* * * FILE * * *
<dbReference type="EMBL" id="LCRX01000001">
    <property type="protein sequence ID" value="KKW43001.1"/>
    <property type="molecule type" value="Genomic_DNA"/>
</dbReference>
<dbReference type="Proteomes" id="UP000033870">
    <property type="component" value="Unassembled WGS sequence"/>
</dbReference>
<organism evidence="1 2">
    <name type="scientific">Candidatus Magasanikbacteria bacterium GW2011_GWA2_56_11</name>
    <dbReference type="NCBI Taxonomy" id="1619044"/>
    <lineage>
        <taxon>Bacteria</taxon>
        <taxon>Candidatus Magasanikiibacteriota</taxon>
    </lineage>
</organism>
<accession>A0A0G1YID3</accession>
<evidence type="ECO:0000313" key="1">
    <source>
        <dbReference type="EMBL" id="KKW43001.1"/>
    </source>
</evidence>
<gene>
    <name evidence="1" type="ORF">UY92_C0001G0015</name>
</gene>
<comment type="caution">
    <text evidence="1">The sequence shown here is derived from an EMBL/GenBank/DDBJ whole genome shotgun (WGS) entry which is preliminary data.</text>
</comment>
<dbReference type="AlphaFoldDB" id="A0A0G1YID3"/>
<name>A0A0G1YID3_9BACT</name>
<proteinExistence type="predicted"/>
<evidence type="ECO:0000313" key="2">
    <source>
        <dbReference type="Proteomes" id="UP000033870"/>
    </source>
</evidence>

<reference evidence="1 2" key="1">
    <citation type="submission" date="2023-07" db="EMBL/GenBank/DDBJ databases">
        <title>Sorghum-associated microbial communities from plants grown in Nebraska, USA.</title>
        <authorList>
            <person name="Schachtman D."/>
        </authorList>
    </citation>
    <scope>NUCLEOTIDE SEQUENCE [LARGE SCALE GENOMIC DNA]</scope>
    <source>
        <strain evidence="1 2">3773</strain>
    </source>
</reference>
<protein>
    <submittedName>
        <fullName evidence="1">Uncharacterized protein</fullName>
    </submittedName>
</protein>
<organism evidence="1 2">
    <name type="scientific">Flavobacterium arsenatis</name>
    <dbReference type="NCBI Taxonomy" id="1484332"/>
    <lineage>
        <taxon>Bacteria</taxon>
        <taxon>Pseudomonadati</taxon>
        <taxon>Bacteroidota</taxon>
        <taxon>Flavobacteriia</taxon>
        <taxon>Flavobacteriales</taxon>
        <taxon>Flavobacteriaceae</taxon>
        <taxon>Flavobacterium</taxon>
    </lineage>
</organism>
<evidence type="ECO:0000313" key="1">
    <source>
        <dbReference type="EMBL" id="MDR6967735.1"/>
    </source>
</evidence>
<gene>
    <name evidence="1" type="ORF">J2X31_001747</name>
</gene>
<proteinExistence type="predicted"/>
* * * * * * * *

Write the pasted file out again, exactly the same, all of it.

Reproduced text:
<dbReference type="EMBL" id="LCRX01000001">
    <property type="protein sequence ID" value="KKW43001.1"/>
    <property type="molecule type" value="Genomic_DNA"/>
</dbReference>
<dbReference type="Proteomes" id="UP000033870">
    <property type="component" value="Unassembled WGS sequence"/>
</dbReference>
<organism evidence="1 2">
    <name type="scientific">Candidatus Magasanikbacteria bacterium GW2011_GWA2_56_11</name>
    <dbReference type="NCBI Taxonomy" id="1619044"/>
    <lineage>
        <taxon>Bacteria</taxon>
        <taxon>Candidatus Magasanikiibacteriota</taxon>
    </lineage>
</organism>
<accession>A0A0G1YID3</accession>
<evidence type="ECO:0000313" key="1">
    <source>
        <dbReference type="EMBL" id="KKW43001.1"/>
    </source>
</evidence>
<gene>
    <name evidence="1" type="ORF">UY92_C0001G0015</name>
</gene>
<comment type="caution">
    <text evidence="1">The sequence shown here is derived from an EMBL/GenBank/DDBJ whole genome shotgun (WGS) entry which is preliminary data.</text>
</comment>
<dbReference type="AlphaFoldDB" id="A0A0G1YID3"/>
<name>A0A0G1YID3_9BACT</name>
<proteinExistence type="predicted"/>
<evidence type="ECO:0000313" key="2">
    <source>
        <dbReference type="Proteomes" id="UP000033870"/>
    </source>
</evidence>

<reference evidence="1 2" key="1">
    <citation type="submission" date="2023-07" db="EMBL/GenBank/DDBJ databases">
        <title>Sorghum-associated microbial communities from plants grown in Nebraska, USA.</title>
        <authorList>
            <person name="Schachtman D."/>
        </authorList>
    </citation>
    <scope>NUCLEOTIDE SEQUENCE [LARGE SCALE GENOMIC DNA]</scope>
    <source>
        <strain evidence="1 2">3773</strain>
    </source>
</reference>
<protein>
    <submittedName>
        <fullName evidence="1">Uncharacterized protein</fullName>
    </submittedName>
</protein>
<organism evidence="1 2">
    <name type="scientific">Flavobacterium arsenatis</name>
    <dbReference type="NCBI Taxonomy" id="1484332"/>
    <lineage>
        <taxon>Bacteria</taxon>
        <taxon>Pseudomonadati</taxon>
        <taxon>Bacteroidota</taxon>
        <taxon>Flavobacteriia</taxon>
        <taxon>Flavobacteriales</taxon>
        <taxon>Flavobacteriaceae</taxon>
        <taxon>Flavobacterium</taxon>
    </lineage>
</organism>
<evidence type="ECO:0000313" key="1">
    <source>
        <dbReference type="EMBL" id="MDR6967735.1"/>
    </source>
</evidence>
<gene>
    <name evidence="1" type="ORF">J2X31_001747</name>
</gene>
<proteinExistence type="predicted"/>